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Dirlotapide structure.svg
Dirlotapide ball-and-stick model.png
Clinical data
Trade namesSlentrol
AHFS/Drugs.comInternational Drug Names
Routes of
ATCvet code
Legal status
Legal status
Pharmacokinetic data
Protein bindingHigh[1]
Elimination half-life5–18 hours (increased with repeated dosing)
ExcretionFeces, urine
CAS Number
PubChem CID
CompTox Dashboard (EPA)
Chemical and physical data
Molar mass674.71 g/mol g·mol−1
3D model (JSmol)

Dirlotapide is a drug used to treat obesity in dogs.[1] It is manufactured by Pfizer and Zoetis and marketed under the brand name Slentrol.

It works as a gut-selective microsomal triglyceride transfer protein (MTTP or MTP) inhibitor.[2] This blocks the assembly and release of lipoproteins into the bloodstream, thereby reducing fat absorption. It also elicits a satiety signal from lipid-filled cells lining the intestine.


It is supplied as an oral solution. It is not intended for use in humans, cats, birds, rodents, or other animals.

Dirlotapide is used to manage obesity in dogs and helps by reducing appetite. It is used as part of an overall weight control program that also includes proper diet and exercise, under the supervision of a veterinarian. Side effects may include vomiting, diarrhea, lethargy, drooling, or uncoordination. Allergic reaction to the medication may include, facial swelling, hives, scratching, sudden onset of diarrhea, vomiting, shock, seizures, pale gums, cold limbs, or coma.

Regulation and safety[edit]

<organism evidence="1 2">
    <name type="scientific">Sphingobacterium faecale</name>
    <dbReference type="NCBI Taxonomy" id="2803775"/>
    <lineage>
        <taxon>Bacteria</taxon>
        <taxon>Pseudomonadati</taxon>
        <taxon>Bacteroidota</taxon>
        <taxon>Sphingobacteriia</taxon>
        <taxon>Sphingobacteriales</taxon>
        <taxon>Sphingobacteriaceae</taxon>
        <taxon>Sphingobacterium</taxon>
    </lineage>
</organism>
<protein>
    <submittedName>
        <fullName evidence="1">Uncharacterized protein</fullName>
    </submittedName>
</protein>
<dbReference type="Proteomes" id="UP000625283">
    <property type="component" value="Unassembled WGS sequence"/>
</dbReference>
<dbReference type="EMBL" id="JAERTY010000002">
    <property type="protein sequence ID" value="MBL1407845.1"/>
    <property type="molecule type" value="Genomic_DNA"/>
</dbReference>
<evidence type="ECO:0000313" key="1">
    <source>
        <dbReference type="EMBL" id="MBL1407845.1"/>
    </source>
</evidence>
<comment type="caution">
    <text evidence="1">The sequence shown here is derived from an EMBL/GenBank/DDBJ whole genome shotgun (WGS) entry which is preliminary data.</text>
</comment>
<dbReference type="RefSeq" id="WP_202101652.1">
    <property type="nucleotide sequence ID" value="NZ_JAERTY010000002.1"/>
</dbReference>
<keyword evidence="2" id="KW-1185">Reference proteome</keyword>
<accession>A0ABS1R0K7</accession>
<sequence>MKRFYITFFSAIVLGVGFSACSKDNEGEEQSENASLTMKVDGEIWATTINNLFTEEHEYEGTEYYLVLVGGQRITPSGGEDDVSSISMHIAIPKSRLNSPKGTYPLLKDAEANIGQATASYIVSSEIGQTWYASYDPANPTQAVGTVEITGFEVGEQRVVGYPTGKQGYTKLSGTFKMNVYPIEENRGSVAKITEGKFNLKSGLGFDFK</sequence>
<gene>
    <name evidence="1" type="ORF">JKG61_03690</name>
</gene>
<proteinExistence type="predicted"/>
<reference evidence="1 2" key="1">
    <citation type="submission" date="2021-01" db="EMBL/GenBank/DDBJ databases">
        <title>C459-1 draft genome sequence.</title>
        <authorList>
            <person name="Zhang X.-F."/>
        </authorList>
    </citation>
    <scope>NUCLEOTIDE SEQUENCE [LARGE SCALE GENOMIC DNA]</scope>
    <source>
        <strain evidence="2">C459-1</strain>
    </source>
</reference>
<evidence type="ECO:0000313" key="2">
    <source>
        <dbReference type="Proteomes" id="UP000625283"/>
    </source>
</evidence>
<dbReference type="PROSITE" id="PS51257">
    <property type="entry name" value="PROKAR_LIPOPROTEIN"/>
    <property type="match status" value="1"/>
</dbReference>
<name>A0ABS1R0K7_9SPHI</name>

On January 5, 2007, the U.S. Food and Drug Administration (FDA) approved Slentrol, the first time the FDA has approved a drug for obese dogs.[3][4]

However, concerns have since been raised, since 2010, about adverse effects[5] that might more strongly affect particular breeds.[6]

Dirlotapide (under the brand name Slentrol) was authorized for use in the EU by the European Medicines Agency for helping weight loss in dogs, but has since been withdrawn from the market in the EU.[7]


  1. ^ a b "Slentrol (dirlotapide) Oral Solution (5 mg/ml, 1%) for Use in Dogs Only. Full Prescribing Information" (PDF). zoetisUS.com. Pfizer Animal Health. Div. of Pfizer Inc. NY, NY 10017. Retrieved 28 November 2015.
  2. ^ US 20160002264, "Carbocyclic- and Heterocyclic-Substituted Hexahydropyrano[3,4-d][1,3]Thiazin-2-Amine Compounds", assigned to Pfizer, Inc. 
  3. ^ Klonoff DC (May 2007). "Dirlotapide, a U.S. Food and Drug Administration-approved first-in-class obesity drug for dogs-will humans be next?". Journal of Diabetes Science and Technology. 1 (3): 314–6. doi:10.1177/193229680700100301. PMC 2769592. PMID 19885086.
  4. ^ Bridges A. "FDA approves 1st drug for obese dogs". Associated Press. Archived from the original on 2007-01-08. Retrieved January 6, 2007 – via Yahoo! News.
  5. ^ Edwards J (15 October 2010). "Why Pfizer Doesn't Want the FDA Studying Its Diet Drug for Dogs". CBS News. Retrieved 2018-07-05.
  6. ^ Hobson K (14 October 2010). "FDA Sniffing Around Pfizer's Doggy Weight-Loss Drug Slentrol". WSJ. Retrieved 2018-07-05.
  7. ^ German AJ (October 2016). "Weight management in obese pets: the tailoring concept and how it can improve results". Acta Veterinaria Scandinavica. 58 (Suppl 1): 57. doi:10.1186/s13028-016-0238-z. PMC 5073926. PMID 27766974.